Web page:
The government suspended the Insolvency and Bankruptcy Code (IBC) in June due to the pandemic situation for six months, starting from 25 March 2020. Thus, the suspension of IBC was in effect till 25 September 2020. The government further extended the suspension for three months, resulting in IBC suspension extension till 25 December 2020. On Monday, the Union Finance Minister, Smt. Nirmal Sitharaman stated that the government has decided to extend the suspension by another three months, i.e. till 25 March 2021.
The Union Minister stated that “The suspension of the IBC has been postponed even further, from 25 December, I think, till 31 March 2021” via video conferencing in an interaction with the Bangalore Chamber of Industry and Commerce. She also stated that this extension is because every industry is still facing large-scale stress due to the COVID-19 pandemic. Thus, industries should not be drawn towards the insolvency process, which might have occurred during the pandemic.
Accordingly, on Tuesday, the Ministry of Corporate Affairs (MCA) issued a notification for further extension of Section 10A of IBC by the Central Government for another three months starting from 25 December 2020. This notification officially confirms the Finance Minister’s statement of extending the suspension of IBC till March 2021. The IBC is a code that consolidates laws relating to reorganisation and insolvency resolution of individuals, corporate persons and partnership firms in a time-bound manner.
Initially, when the government announced the suspension of IBC, a new Section, i.e. Section 10A was inserted in the code on 5 June 2020 providing IBC suspension. Section 10A says that a financial or operational creditor cannot file an application under IBC for commencing corporate insolvency resolution process for any default of a corporate debtor arising after 25 March 2020. It also states that Section 10A is effective for six months from 25 March 2020.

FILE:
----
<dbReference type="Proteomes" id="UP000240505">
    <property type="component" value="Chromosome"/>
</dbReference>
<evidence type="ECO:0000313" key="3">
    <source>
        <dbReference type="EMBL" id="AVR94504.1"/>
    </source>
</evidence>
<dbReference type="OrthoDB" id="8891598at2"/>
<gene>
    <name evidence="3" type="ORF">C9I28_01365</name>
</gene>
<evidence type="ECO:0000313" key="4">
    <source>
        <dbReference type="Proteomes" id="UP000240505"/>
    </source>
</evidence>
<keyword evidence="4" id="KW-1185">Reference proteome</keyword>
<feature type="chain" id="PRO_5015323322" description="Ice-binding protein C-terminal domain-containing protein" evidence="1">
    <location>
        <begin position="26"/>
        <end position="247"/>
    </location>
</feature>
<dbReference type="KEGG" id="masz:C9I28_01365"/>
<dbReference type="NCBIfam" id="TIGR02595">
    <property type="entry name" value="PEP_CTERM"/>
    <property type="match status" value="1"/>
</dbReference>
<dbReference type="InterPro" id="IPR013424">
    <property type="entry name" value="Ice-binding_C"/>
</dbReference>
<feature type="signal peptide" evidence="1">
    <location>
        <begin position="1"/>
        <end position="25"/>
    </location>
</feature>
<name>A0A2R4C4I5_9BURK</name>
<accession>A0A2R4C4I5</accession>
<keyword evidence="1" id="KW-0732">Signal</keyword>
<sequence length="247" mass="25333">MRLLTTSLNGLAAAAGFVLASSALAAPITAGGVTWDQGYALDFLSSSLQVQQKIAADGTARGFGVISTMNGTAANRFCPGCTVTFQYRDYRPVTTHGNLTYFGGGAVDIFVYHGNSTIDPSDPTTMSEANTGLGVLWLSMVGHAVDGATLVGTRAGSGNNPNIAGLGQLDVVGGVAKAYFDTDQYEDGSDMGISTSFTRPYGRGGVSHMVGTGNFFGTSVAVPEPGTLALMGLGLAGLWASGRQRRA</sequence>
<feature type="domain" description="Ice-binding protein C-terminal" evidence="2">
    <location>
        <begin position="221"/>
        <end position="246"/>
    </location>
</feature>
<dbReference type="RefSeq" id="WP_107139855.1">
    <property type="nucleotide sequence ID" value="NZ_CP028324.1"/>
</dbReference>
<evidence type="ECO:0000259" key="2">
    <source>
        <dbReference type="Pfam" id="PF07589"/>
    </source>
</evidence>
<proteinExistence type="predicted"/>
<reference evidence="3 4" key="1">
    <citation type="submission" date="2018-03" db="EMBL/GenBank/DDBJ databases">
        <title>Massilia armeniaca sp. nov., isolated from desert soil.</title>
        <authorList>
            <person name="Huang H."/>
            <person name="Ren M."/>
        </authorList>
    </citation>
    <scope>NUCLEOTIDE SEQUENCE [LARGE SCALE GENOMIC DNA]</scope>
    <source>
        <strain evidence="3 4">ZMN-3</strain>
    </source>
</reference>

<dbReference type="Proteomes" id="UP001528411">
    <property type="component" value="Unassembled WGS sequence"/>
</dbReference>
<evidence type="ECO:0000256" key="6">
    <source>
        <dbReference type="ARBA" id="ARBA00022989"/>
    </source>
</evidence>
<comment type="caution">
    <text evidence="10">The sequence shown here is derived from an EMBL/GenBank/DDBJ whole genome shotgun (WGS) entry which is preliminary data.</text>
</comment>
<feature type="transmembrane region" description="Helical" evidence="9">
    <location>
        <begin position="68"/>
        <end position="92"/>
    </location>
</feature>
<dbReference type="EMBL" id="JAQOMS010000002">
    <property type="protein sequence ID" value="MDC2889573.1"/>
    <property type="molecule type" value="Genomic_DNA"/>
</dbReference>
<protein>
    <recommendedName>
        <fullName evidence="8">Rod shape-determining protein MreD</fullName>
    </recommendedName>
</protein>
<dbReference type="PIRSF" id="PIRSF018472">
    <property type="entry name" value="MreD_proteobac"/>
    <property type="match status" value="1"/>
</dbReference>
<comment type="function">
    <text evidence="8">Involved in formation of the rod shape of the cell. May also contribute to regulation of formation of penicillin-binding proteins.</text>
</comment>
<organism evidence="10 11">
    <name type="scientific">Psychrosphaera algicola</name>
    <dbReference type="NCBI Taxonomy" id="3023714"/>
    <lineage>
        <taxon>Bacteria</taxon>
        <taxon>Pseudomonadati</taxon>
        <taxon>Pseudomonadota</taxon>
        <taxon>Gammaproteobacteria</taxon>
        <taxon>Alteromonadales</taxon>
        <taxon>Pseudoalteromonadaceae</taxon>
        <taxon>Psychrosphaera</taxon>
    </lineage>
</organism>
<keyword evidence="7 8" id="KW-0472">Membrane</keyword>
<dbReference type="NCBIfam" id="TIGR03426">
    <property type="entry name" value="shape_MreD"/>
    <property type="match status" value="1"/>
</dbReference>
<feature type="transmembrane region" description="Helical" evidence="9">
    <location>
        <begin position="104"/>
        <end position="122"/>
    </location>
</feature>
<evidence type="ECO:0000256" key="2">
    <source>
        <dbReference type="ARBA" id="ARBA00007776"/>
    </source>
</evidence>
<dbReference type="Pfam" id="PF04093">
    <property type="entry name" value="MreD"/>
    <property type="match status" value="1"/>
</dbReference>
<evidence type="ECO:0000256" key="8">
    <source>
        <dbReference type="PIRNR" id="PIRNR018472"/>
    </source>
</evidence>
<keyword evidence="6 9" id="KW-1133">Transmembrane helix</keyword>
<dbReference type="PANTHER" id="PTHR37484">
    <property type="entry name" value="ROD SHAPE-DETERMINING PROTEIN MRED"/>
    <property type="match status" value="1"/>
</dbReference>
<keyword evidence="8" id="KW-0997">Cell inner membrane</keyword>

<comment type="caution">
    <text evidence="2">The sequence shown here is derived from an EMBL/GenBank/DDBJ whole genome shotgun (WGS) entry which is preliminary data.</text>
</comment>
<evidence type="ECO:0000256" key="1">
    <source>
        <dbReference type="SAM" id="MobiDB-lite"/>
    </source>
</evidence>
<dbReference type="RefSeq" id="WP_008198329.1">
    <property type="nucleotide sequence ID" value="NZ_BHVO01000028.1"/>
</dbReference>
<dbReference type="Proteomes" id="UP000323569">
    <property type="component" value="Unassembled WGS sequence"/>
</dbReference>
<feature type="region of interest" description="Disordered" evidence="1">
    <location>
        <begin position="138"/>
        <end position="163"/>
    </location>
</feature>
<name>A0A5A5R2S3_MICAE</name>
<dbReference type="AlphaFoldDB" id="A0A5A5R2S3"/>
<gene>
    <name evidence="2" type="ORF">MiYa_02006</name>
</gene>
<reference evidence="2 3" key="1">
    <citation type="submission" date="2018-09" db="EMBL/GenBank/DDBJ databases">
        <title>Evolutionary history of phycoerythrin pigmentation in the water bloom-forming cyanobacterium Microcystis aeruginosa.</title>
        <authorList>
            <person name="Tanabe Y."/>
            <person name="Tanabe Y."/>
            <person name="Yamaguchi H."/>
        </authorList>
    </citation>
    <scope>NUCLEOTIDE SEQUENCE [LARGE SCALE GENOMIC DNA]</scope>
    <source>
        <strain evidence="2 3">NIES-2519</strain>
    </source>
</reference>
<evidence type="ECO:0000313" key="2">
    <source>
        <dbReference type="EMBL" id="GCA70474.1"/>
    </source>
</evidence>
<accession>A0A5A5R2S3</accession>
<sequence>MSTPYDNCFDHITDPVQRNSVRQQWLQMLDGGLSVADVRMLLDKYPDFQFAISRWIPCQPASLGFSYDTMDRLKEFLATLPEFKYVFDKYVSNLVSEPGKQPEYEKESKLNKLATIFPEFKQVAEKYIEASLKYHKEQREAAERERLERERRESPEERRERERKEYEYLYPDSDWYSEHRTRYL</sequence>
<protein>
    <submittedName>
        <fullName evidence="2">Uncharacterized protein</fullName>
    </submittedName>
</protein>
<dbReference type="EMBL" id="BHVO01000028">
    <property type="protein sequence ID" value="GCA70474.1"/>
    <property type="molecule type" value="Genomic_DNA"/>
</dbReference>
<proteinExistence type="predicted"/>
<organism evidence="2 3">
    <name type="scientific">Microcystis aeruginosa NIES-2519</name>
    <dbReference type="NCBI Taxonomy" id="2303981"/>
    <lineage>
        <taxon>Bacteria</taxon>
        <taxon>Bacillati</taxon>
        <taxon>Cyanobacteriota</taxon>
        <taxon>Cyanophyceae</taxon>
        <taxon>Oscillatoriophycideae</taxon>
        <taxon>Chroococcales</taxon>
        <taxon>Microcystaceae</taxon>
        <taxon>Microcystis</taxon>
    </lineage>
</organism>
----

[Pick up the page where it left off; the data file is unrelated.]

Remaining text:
Section 10A also provides the power to the government for further extension of six months period. Thus, the government extended this section, providing the suspension of IBC by three months in September and again for another three months in December. However, it clearly states that this Section 10A does not apply to any default committed by the corporate debtor before 25 March 2020. Thus, there can be an initiation of the corporate insolvency resolution process against the default of the corporate debtor committed before 25 March 2020.
The suspension of IBC extends to the three sections of Section 7, 9 and 10 for COVID-19 related defaults. These sections allow commencing the corporate insolvency resolution process by the financial and operational creditors and the corporate debtor themselves.
With the Government extending this suspension for another three months starting from 25 December 2020 till 25 March 2021, there can be no initiation of fresh corporate bankruptcy proceedings for default in loans during the pandemic period till the end of the financial year. As a result, there will be a freeze in the corporate bankruptcy proceedings under IBC for a year beginning from 25 March 2020 extending till 25 March 2021.
The extension of the suspension of IBC comes as a relief for the COVID-19 hit companies and industries. This provision of this extension comes at the right time. The unlock is currently taking place across the country, allowing the business to hit the reset phase. Yet, the cash flows have not reached the expected level in various sectors affected by the COVID-19 pandemic. In such a situation, the extension of IBC till 25 March 2021 provides relief to the pandemic affected industries and companies.
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